Zamore has also prefigured savings into the home dimensions themselves. He has based designs on standard units of lumber, bypassing the time it would otherwise take contractors to cut and measure. “We make thirty percent less waste than a custom home,” Zamore says. “That means fewer extra materials ordered and fewer dump fees.” The only pricing variable Zamore has no control over is the charge for local labor. The result: even with luxury finishes and a carport, developer Mark Johnson—whose company, Area 16, is building three homes in central Houston, including a tiny Kit 00—anticipates being able to sell the two 1,250-square-foot Kit 002s for about $300,000 each. That’s about the same as an older cottage in the area would cost—and a bargain for new construction with energy-efficient modern conveniences like dishwashers and central air.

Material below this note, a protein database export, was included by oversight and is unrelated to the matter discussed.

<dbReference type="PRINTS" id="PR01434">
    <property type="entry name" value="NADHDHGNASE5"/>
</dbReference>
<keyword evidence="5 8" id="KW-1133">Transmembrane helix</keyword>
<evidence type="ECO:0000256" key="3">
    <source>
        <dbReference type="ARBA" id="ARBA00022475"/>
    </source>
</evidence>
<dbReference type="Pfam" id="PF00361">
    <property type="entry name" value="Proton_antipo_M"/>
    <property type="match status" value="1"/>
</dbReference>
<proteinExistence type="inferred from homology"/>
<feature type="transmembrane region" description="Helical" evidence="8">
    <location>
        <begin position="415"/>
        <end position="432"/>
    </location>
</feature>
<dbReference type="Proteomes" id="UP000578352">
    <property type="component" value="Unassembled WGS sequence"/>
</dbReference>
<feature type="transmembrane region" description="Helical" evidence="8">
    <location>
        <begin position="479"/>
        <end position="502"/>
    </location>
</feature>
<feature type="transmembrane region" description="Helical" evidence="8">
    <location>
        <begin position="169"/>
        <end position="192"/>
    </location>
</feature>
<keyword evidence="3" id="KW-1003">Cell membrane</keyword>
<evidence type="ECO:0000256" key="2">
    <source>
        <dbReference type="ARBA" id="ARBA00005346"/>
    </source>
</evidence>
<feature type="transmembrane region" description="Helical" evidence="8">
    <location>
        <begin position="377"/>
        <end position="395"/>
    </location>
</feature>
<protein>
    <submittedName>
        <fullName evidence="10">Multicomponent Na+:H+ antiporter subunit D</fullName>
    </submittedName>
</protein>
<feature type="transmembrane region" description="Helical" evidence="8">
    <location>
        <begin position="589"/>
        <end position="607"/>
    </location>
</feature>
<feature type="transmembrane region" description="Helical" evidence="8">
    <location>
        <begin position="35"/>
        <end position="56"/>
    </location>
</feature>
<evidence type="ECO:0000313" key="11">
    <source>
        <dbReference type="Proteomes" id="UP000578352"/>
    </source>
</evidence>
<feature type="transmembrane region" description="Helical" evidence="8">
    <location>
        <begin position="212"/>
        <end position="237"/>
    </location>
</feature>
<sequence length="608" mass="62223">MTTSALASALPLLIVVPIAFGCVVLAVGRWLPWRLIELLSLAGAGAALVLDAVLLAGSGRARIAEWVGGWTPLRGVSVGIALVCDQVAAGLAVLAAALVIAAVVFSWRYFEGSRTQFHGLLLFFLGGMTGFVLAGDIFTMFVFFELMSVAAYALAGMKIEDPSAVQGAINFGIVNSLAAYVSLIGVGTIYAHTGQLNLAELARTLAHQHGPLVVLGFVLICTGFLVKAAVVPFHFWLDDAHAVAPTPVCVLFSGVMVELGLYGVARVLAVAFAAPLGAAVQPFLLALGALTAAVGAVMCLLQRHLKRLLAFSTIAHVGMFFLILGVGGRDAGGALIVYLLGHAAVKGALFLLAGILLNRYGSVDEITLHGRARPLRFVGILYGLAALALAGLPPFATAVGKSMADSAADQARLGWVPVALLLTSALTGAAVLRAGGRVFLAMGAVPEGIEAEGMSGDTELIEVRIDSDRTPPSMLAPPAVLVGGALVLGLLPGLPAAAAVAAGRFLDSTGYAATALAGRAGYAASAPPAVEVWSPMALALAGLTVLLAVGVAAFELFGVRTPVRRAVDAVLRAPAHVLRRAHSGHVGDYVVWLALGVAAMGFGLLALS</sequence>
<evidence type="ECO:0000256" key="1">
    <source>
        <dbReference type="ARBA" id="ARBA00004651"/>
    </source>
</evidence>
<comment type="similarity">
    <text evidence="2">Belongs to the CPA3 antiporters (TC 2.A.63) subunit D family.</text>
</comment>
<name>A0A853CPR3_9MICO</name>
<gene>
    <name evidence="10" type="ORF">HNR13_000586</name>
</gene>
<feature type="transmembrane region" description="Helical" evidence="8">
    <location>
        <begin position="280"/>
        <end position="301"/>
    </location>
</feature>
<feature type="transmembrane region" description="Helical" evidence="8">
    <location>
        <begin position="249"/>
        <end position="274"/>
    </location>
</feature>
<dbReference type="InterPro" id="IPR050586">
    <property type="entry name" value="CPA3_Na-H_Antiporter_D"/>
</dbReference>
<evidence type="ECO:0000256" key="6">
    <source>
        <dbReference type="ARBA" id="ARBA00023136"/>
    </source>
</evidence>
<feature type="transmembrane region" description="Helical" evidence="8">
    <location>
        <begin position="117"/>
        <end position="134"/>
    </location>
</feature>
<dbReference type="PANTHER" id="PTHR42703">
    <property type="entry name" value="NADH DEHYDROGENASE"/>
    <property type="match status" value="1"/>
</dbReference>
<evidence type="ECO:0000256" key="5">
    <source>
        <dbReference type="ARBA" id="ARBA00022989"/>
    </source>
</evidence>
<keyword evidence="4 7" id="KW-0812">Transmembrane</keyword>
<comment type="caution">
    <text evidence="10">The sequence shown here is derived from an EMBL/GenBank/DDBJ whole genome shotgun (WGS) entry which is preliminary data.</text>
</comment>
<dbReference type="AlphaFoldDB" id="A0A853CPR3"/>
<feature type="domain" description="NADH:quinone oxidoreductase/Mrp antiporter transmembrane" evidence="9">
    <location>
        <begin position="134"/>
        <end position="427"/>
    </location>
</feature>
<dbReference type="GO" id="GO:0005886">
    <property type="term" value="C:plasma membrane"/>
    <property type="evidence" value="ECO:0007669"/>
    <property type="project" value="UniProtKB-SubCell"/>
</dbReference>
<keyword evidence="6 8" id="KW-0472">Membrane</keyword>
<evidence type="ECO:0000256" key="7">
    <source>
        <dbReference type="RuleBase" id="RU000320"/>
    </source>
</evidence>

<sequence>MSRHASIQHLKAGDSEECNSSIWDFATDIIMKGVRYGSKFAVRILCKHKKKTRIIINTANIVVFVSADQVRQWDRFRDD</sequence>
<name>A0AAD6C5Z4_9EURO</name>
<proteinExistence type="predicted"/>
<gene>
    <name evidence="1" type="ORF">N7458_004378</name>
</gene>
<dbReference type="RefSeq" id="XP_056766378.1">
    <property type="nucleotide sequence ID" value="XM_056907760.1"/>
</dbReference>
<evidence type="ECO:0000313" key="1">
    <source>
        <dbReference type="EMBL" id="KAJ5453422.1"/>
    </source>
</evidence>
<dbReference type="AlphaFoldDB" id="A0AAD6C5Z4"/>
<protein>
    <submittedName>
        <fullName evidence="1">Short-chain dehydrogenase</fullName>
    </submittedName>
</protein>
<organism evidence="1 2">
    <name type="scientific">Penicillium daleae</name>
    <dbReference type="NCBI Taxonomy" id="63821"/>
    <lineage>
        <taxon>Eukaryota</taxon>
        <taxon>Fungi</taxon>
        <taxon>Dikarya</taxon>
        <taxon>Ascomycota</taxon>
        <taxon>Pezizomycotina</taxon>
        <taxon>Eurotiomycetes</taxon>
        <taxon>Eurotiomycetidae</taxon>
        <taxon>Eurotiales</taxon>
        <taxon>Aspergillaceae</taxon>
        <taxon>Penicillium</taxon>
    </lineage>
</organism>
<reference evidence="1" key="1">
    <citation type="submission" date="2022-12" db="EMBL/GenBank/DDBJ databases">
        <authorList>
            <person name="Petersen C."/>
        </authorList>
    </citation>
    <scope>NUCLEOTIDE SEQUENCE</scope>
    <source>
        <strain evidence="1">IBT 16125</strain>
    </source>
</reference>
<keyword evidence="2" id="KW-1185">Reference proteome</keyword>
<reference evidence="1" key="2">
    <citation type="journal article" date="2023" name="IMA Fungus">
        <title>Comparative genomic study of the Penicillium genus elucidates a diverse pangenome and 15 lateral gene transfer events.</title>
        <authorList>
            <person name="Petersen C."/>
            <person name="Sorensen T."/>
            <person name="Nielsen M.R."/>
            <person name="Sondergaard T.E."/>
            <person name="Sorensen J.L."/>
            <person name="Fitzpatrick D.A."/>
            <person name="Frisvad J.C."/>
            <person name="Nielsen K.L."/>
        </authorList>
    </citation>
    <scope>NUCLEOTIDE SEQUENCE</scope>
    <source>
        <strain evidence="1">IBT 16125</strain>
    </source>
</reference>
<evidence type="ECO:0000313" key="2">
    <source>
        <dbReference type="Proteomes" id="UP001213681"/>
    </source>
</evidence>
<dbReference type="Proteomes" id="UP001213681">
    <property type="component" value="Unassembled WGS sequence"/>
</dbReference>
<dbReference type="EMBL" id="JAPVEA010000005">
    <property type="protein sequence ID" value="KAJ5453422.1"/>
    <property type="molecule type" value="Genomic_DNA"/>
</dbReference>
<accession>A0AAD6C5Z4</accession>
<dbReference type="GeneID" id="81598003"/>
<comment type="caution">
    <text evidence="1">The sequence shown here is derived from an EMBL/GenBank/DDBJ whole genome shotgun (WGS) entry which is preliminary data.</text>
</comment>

So the price is right—but will the product sell? Zamore Homes has already caught the ear of Houston investor and art collector Bubba Levy. “Houston is this overbuilt town with a lot of poorly designed real estate, and it’s just blooming out in the suburbs,” he says. “There’s a market for young professionals who want a home that’s good on conservation.” Levy notes that Zamore has a successful track record: “Everywhere he builds, he gets rave reviews from people who really care about architecture.” One such person is Chris White, who has a degree in architecture and is entering negotiations with Zamore for his own first home. “It’s like having a custom home, but less expensive,” he says. “My wife and I can’t afford a high-end prefab, but we still want to get that kind of design, affordably.”